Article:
The stock markets have looked up, corporate results have been better than expected, yet domestic companies are less than bullish about prospects of an early recovery. Most of them are worried about whether demand will be sustained this fiscal because the investment pipeline has narrowed and no greenfield projects are being planned.
Private corporate spending, which had touched 16 per cent of GDP in recent years, had played a key role in India [ Images ] posting 9 per cent growth in the last three years till March 2008. If there's a sharp decline in this, companies fear it will hurt demand.
Indeed, some like JSW Steel [ Get Quote ] joint MD Seshagiri Rao fear that things may worsen from here unless people are able to raise money and start investing again. Banks say both current accounts and credit off-take remains subdued.
Consider the investment pipeline. According to new project tracker ProjectsToday.com the value of new projects announced by Indian companies shrank 51 per cent in the second half of 2008-09 to Rs 283,722 crore (Rs 2,837.22 billion) from Rs 578,912 crore (Rs 5,789.12 billion) in the first half, with the number of projects falling to 5,421 from 7,112 in the first half.
The manufacturing sector saw a sharper decline. The value of new projects announced in the second half of 2008-09 fell 63.83 per cent to Rs 66,849 crore (Rs 668.49 billion) from Rs 184,810 crore (Rs 1,848.1 billion) in the first half.
''The investment scenario is a huge, huge risk hanging over our system,'' said Abheek Barua, chief economist, HDFC Bank [ Get Quote ]. In a pick-up year, private investment grows at over 20 per cent, he said, but right now ''there's no improvement in investment-related credit, there's so much uncertainty".
India's 9 per cent growth was led by investment demand, which touched a high of 40 per cent of GDP, after averaging 25 per cent for many years. Economic reforms in the early 1990s and after 2002 encouraged private corporate investment, which touched 16 per cent of GDP in recent years and surpassed government spending for the first time.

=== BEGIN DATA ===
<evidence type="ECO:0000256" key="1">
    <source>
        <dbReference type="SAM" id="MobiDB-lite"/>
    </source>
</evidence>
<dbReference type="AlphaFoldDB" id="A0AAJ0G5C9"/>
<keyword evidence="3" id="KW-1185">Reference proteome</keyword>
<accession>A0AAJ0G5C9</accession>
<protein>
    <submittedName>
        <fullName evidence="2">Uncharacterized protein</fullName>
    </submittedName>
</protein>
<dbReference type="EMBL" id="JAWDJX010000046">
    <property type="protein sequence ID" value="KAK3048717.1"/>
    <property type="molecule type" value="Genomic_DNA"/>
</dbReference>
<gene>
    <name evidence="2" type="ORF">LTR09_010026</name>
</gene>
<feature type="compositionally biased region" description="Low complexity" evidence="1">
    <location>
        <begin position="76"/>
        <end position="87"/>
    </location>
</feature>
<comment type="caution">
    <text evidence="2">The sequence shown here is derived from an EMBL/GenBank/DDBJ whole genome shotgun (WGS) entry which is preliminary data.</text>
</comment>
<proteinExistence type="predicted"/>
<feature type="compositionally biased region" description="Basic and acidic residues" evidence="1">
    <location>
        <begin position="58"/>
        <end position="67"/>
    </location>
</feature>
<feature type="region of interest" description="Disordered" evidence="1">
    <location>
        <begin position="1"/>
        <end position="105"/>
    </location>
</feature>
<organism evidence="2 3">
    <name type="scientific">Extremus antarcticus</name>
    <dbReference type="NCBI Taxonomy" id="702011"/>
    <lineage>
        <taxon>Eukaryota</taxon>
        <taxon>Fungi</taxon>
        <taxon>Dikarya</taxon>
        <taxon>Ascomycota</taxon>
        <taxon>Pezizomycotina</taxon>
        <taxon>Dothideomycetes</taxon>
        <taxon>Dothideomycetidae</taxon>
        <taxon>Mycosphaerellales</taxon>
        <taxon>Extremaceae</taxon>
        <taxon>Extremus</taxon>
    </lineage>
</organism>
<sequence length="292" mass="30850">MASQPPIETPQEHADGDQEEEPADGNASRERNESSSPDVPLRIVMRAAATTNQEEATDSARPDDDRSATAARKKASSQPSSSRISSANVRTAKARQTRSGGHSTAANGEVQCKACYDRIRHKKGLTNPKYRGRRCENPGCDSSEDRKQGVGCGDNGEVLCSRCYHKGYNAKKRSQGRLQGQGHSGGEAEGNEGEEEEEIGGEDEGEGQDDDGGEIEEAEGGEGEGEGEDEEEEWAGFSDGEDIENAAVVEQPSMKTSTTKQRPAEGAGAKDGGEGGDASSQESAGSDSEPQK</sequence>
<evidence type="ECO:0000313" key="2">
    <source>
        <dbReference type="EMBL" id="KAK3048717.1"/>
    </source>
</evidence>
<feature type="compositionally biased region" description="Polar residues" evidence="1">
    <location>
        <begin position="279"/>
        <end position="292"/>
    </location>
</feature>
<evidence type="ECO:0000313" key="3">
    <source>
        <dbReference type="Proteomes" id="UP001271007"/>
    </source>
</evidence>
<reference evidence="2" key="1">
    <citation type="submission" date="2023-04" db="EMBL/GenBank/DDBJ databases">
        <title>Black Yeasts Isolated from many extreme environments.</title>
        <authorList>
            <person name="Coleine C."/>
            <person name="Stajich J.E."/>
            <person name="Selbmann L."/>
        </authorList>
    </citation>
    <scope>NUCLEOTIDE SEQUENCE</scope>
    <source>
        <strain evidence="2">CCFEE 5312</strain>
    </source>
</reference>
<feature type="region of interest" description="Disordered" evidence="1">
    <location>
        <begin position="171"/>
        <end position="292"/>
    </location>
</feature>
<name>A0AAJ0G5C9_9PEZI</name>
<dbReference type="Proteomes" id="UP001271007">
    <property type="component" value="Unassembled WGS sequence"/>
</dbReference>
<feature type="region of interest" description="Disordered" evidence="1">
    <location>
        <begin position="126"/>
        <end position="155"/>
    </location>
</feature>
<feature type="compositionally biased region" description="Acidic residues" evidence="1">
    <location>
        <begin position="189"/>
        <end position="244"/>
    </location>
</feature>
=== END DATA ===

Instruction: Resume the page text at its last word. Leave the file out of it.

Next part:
Ajay Shah, senior fellow at the National Institute of Public Finance and Policy, said household consumption and government spending doesn't fluctuate much; it is private corporate investment that responds to fluctuations in business cycles.
''If the recent upsurge of private corporate investment reverses itself, we could see a drop from 16 per cent of GDP to 6 per cent of GDP,'' Shah said.
''Each percentage point of GDP today is Rs 50,000 crore (Rs 500 billion); so we are discussing massive numbers. A 10 percentage point decline in private corporate investment is a decline in investment demand of Rs 500,000 crore (Rs 5,000 billion),'' he added.
Andrew Holland, head of institutional equities, Ambit Capital, says companies will not resume investing when they are laying off people and foreign direct investment in manufacturing has slowed (for instance, Mittal Steel has deferred its steel project in India). ''When companies are looking at cost structures they are unlikely to think of expansions or new projects,'' he said.
Consider the other demand drivers. Economists say household consumption is stable; in fact, the Pay Commission and the rural economy are counter-cyclical factors at work. They say if government spending can be sustained, it can partially offset the fall in private corporate investments.
''Consumer and government spending will partially offset the slowdown in exports and private investment but they will not entirely do so,'' said Subir Gokarn, chief economist, Standard & Poor's Asia Pacific.
Government spending is unlikely to fill the gap because it amounts to only a tenth of India's output. Moreover, one rupee spent by private firms is more effective than by the government because of leakages.
Some sectors, however, could continue to do well, like cement, which is being fuelled by rural demand. But ACC MD AL Kapur said there could be a supply overhang because 40 to 45 million tonne of fresh capacity will be added this fiscal, though only half of this will come to market since it takes time to ramp up capacity.
Similarly, though large engineering companies like ABB and Larsen & Toubro continue to be bullish, analysts say the pace of new orders has slowed. Some power projects have achieved financial closure but most of them are still struggling to tie up funds.
On the positive indicators economists say there is no need to get carried away. ''Whatever improvements in the non-consumer sectors, it is because of inventory adjustments,'' said Barua. He suspects this could be a W-shaped recovery like in 1999, when there's a recovery for a few months but demand slumps again.
''When demand falls off a cliff, you cut inventories to match sales. Globally, inventories are still at high levels and sales have fallen faster than inventories,'' said Holland. Figures from the US and China show signs of recovery, but there's still contraction, he added.
''Things are stabilising but it doesn't mean we start investing in new projects, which is still six to nine months away,'' he said.
Even if the new government decides to boost spending on infrastructure, it will take three to six months to feed the demand (a new road, for instance, would take three months to dig up before it starts consuming steel or cement).
With equity markets still in limbo, new capacities would have been largely funded by debt. ''Steel-makers would have invested Rs 50,000 crore in adding 50 million tonne. Imagine what would have happened if these capacities had come up in a downturn. These debts could have been a burden on the banking system,'' said Arvind Parakh, Chief Financial Officer, JSL Ltd (formerly Jindla Strips).